Beating January Blues, Bradford-on-Avon Roots Style

If the last thing you’d expect as the final sound you hear before leaving a festival carpark is of scraping frost off windscreens, notion of festivals as a summer thing is about to be turned on its head. January blues is curable in Wiltshire, The Bradford Roots Music Festival is your prescription.

Devizine is not Time Out, writing about our music scene is a personal voyage of discovery, but until now I’d not reached the core. Because Bradford-on-Avon boasts The Wiltshire Music Centre, a modern, purpose-built hub of music and arts, and I’m happy to confirm it’s a wonderful place.

Andy fondly reviewed their past roots festival, on the strength of this and the stunning line-up, it deserved sending my grumpiest of hibernating reviewers, so here I am, with beanie on.

Situated on a housing estate next to a school, first impressions are school-like, by design and decor. Interesting, a festival in a school, even has a coat rack, and fire doors held open by polite teenagers; imagine! If I get a detention here, I’ll be glad.

I believe it’s part-funded this way. Cause and effect are a wide age demographic; yes, a majority are those elders who can afford to fork out £20 in January, but it notably caters for the youngest too, with a vast craft area and workshops, a dinnertime finale of the latter being a Wassail kids’ procession led by Holt Morris Club in the foyer.

Also noteworthy, though I missed this, part of the proceeds goes to Zone Club, an in-house musical programme for learning disabled adults, who’s improv show opened the festival. The other half goes to the centre itself, which has charitable status, and is worth its rather hefty weight in gold.

Wowzers, I was impressed enough already, with plentiful to engage in, yet I’m told this three-stage single day is scaled-down post lockdown, previously housing two other stages and a food court, over three days. Though it was expressed this is the level they’d like to see it return to in future. I’m letting the cat out the bag, you can’t keep it a secret forever, Bradford, the south-west needs to know!

Though if food options were filtered to one, Bradford’s own Evie’s Mac N Cheese wagon is most definitely the one, my burger was to die for! There’s me, stomach-thinking first, when I’ve so much to report, so, so much great music, some completely new to me, others well-grounded in my favourites, and many to tick off my bottomless must-see list.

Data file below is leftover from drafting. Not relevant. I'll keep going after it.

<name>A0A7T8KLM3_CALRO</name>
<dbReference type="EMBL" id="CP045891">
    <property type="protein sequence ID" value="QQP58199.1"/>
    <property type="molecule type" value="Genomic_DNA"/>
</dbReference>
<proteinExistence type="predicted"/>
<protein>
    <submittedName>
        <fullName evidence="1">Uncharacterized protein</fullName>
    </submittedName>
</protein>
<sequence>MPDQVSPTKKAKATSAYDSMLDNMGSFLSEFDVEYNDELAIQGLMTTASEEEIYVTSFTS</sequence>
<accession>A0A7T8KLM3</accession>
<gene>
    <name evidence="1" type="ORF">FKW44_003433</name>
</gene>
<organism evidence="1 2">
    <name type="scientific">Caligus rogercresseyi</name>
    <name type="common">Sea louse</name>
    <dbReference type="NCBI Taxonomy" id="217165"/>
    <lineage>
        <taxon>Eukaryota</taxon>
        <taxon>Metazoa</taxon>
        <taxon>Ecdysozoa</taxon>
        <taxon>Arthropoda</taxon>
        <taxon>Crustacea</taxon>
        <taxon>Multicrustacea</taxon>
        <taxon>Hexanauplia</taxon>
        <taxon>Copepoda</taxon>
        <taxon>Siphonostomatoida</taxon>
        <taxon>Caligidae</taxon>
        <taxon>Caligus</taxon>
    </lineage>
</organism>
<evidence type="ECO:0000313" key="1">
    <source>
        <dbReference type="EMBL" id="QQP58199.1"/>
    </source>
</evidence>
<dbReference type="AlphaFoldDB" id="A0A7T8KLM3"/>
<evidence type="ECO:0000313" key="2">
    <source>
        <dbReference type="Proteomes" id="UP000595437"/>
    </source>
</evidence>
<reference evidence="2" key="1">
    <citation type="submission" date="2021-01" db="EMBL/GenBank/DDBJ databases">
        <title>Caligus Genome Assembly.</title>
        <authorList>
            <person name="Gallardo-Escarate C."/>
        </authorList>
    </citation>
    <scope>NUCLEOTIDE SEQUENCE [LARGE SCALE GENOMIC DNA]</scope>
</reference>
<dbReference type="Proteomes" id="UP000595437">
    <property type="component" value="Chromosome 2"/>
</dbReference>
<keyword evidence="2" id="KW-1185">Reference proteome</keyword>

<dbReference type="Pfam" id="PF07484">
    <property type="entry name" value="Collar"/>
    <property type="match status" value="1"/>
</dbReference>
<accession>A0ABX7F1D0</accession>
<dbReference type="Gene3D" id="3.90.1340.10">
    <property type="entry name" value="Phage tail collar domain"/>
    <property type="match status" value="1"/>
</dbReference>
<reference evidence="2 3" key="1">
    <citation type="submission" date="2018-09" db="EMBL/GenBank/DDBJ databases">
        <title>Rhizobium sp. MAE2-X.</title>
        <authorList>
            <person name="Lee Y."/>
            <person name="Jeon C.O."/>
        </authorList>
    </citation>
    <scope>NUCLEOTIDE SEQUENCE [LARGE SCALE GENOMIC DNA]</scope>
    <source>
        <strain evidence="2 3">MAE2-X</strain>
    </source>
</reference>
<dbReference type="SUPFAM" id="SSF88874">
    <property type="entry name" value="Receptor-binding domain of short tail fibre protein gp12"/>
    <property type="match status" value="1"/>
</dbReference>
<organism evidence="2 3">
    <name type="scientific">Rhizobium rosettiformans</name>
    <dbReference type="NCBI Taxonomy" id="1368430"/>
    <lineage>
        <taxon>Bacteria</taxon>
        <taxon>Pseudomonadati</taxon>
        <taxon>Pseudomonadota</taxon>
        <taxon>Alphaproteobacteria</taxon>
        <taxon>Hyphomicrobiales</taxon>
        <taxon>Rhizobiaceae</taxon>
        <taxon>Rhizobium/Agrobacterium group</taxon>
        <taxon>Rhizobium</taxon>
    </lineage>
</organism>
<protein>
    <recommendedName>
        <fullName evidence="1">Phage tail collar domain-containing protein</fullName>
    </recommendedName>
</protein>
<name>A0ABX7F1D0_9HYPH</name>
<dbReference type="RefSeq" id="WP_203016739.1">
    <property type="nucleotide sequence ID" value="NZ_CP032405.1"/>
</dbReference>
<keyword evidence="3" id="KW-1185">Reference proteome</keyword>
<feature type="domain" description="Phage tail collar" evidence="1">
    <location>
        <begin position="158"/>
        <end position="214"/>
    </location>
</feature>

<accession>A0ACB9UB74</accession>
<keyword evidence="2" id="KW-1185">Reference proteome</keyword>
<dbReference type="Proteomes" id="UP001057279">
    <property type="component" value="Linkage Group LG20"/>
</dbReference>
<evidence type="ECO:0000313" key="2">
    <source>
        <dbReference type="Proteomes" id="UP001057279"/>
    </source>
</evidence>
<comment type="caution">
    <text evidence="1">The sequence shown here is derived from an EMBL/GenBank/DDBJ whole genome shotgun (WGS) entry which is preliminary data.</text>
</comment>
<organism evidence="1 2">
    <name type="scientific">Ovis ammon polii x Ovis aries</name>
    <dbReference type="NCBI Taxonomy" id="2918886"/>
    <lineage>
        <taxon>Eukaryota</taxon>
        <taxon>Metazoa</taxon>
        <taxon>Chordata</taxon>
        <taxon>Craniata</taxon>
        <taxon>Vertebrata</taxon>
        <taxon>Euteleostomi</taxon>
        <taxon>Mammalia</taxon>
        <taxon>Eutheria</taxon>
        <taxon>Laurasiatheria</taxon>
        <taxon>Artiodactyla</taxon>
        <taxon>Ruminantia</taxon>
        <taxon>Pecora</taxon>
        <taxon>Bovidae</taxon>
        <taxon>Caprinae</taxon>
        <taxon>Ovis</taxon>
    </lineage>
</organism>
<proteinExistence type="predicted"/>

Aqaba

If I told you what I didn’t love, it’d be quicker, but blank! The only way to do this, is to get chronological, but before I do, it’s crucial to point out what’ll become clear by the end; the logo’s tree growing out of a guitar, and the whole name of Bradford Roots Music Festival can be a tad misconceiving; going in with the preconception it’s all folk, fiddles and hippy-chicks dancing barefoot, though these are present, to assume it’s the be-all-and-end-all is wildly off target. The diversity on offer here is its blessing, its quantity and quality is serious value for money, and likely the most important elements I need to express in order to sell next year’s to you, which I do, because it was utterly fantastic.

Not forgoing the hospitable atmosphere, its easy access under one roof, and its professionalism in staging the best indoor local festival I’ve been to, if not a forerunner for the best local community-driven festival, period. On programming I could point similarities to Swindon Shuffle, in so much as grabbing an international headline isn’t their thing, favouring promoting local acts. But unlike the Shuffle where you wander Old Town pub-to-pub, there’s a treasure behind nearly every fire-door.

Lodestone

Arriving as prompt as possible, unfortunately not as early as I’d have liked, finding Phil Cooper and Jamie R Hawkins packed up and chatting in the foyer, I consoled myself by noting there’s so much happening under this cathedral of music’s roof I won’t miss. Firstly, I found the main stage, a colossal acoustic-heaven seated hall, where came the cool mellow vibes of Chris Hoar’s Lodestone, soon to be renamed Courting Ghosts, with drummer Tim Watts from It’s Complicated, a band booked to headline the third stage, Wild and Woolley, but had to cancel.

Lightgarden

Though at this time, I’d not even found said third stage, dragging myself away from the balcony to the foyer, where a smaller makeshift middle stage hosted the duos and acoustic acts. The beautiful folk of Lightgarden currently attracting a crowd.

Mark Green’s Blues Collective